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WideFS client for the iPad. Possible or fantasy?


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I saw this software on the Apple App Store which runs on the iPad and lets real world aviators download U.S. navigational charts in high resolution, including Sectional Charts, Terminal Charts, High Altitude IFR Charts, Low IFR Charts, etc. Naturally these charts on the iPad are a fantastic tool for any real world aviator. While flight simmers can also use these charts of course. However their functionality is somewhat limited for us simmers since we are not actually moving in the world when we "fly". Therefore the GPS in the iPad is useless to us. I started fantasizing about being able to download from the App Store file similar to the WideFS client that could be installed on the iPad to interact with these navigational charts. Just like on a normal computer, this file would connect iPad to the computer where FSX or FS 2004 is running and our position (small plane icon) on the charts on the iPad would move showing our position in real time thus simulating what real pilots see when using the built-in GPS on the iPad.

I wonder if this is something that is within the realm of possibility. Pete? What would be the challenges involved in doing a WideFS client for the iPad?

Here's the link to the navigational software on Apple's App Store: http://itunes.apple....398554869?mt=8#

Best regards.

Gianluca

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I saw this software on the Apple App Store which runs on the iPad and lets real world aviators download U.S. navigational charts in high resolution, including Sectional Charts, Terminal Charts, High Altitude IFR Charts, Low IFR Charts, etc. Naturally these charts on the iPad are a fantastic tool for any real world aviator. While flight simmers can also use these charts of course. However their functionality is somewhat limited for us simmers since we are not actually moving in the world when we "fly".

Not much use for us who fly outside North America where such charts are either not available for such devices, or are very expenssive.

I assume you cannot mean iGMapHD for iPad, as that follows your position in FS. Doesn't FS Kneeboard follow your position?

If you just want a good moving map, try FSXFollow. I use that on the iPad. For other things like instrumentation and I can also recommend AirTrack, which I use on both iPad and iPhone. There's even an FSXcontrol which allows you to control FS from an iPhone or iPad.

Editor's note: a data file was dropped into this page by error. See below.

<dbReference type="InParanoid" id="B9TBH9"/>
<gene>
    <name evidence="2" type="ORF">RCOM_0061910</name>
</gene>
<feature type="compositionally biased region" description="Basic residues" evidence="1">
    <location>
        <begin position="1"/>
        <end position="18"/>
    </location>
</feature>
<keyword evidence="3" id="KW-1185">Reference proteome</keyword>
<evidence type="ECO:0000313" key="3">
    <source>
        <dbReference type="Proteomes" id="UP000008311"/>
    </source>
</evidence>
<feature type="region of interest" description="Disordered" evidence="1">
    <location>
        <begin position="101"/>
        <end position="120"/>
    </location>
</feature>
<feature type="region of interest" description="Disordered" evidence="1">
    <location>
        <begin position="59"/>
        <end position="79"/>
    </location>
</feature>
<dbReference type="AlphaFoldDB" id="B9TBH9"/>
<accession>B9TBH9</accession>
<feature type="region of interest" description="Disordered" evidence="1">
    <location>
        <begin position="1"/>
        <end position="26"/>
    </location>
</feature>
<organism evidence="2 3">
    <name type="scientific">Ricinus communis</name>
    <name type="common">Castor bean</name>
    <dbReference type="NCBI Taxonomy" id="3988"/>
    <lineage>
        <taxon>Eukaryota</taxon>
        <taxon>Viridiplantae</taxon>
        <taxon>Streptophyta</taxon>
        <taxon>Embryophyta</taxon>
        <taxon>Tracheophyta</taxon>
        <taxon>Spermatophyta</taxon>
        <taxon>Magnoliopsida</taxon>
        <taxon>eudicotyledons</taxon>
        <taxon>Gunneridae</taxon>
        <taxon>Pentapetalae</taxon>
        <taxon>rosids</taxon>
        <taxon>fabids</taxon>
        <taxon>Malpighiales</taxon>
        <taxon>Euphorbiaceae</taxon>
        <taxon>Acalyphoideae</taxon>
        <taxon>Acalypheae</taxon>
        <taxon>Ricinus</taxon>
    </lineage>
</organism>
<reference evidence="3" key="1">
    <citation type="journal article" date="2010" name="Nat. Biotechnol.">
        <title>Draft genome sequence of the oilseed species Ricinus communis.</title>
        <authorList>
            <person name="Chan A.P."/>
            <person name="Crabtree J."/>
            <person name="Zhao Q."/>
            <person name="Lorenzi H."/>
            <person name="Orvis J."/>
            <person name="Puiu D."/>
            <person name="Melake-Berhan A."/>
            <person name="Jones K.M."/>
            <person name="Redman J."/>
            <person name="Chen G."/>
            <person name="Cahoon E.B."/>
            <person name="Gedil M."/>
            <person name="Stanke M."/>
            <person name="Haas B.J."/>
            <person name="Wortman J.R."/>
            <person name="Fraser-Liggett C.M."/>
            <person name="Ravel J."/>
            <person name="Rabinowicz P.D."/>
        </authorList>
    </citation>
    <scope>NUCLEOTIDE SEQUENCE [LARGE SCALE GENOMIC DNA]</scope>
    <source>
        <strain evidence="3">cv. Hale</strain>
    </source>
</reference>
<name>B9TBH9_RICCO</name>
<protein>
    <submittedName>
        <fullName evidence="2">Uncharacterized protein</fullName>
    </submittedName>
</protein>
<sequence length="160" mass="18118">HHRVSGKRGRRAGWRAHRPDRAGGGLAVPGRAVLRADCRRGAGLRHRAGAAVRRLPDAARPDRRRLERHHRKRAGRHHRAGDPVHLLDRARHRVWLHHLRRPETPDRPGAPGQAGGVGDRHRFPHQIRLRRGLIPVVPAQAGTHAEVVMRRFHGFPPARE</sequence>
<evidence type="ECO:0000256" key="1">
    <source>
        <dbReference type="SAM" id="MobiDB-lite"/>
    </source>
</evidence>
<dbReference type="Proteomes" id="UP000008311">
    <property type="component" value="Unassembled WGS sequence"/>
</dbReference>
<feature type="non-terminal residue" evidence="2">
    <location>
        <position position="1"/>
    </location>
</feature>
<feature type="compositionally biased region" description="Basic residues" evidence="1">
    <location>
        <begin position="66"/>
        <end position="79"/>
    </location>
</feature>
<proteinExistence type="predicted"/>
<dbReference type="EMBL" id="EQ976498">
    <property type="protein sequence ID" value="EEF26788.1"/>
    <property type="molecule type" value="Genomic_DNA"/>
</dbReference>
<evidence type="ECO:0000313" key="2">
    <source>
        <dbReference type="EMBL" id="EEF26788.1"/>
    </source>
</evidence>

I started fantasizing about being able to download from the App Store file similar to the WideFS client that could be installed on the iPad to interact with these navigational charts. Just like on a normal computer, this file would connect iPad to the computer where FSX or FS 2004 is running and our position (small plane icon) on the charts on the iPad would move showing our position in real time thus simulating what real pilots see when using the built-in GPS on the iPad.

I don't think anything a complex as WideFS would be needed for such a trivial improvement to FS Kneeboard, if that is indeed the program you mean. I think you should ask the authors, or changeover to FSXFollow or iGMapHD.

Here's the link to the navigational software on Apple's App Store: http://itunes.apple....398554869?mt=8#

Blimey, another one? Not seen that one before -- but I'd recommend that you investigate some of the other programs I mention. The one you found looks an expensive way to go even if you do fly in North America.

Regards

Pete

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  • 2 months later...

I am developer of fsxfollow, fsxcontrol, fsxradar and fsxpad.

It would be fun to interface with WideFS. Does anybody know about the dateformat send from the server part?

It's not documented I'm afraid. It's a bit messy because it's grown since FSW95 days (a 16 year continuous update period) with so many fiddles to add new things without wrecking compatibility of the client with both Apps and the Server/FSUIPC parts that I wouldn't know quite where to begin now. Certainly others have had a stab, for interfacing to Apple Mac or Unix type PCs, but i don't know if they succeeded. They hacked it using Ethernet monitoring.

I should ask the question, though: what would be the use of an FSUIPC interface on an iPad or iPhone? Because that's what WideClient does -- presents the FSUIPC interface remotely. You'd obviously need to revise the FSUIPC interface it presents, but then ... who is going to write the Apps to use it? It seems to me that it would be easier to go the way you have already, using your own Ethernet interface.

If you'd care to explain what your ideas might be, perhaps I can release some of the source code for you to look at -- I assume you know C? But I'd pre-warn you, it is NOT a pretty sight, and some of it is so old even I probably couldn't explain it to you.

If you want to discuss this privately, write to me at petedowson@btconnect.com.

Regards

Pete

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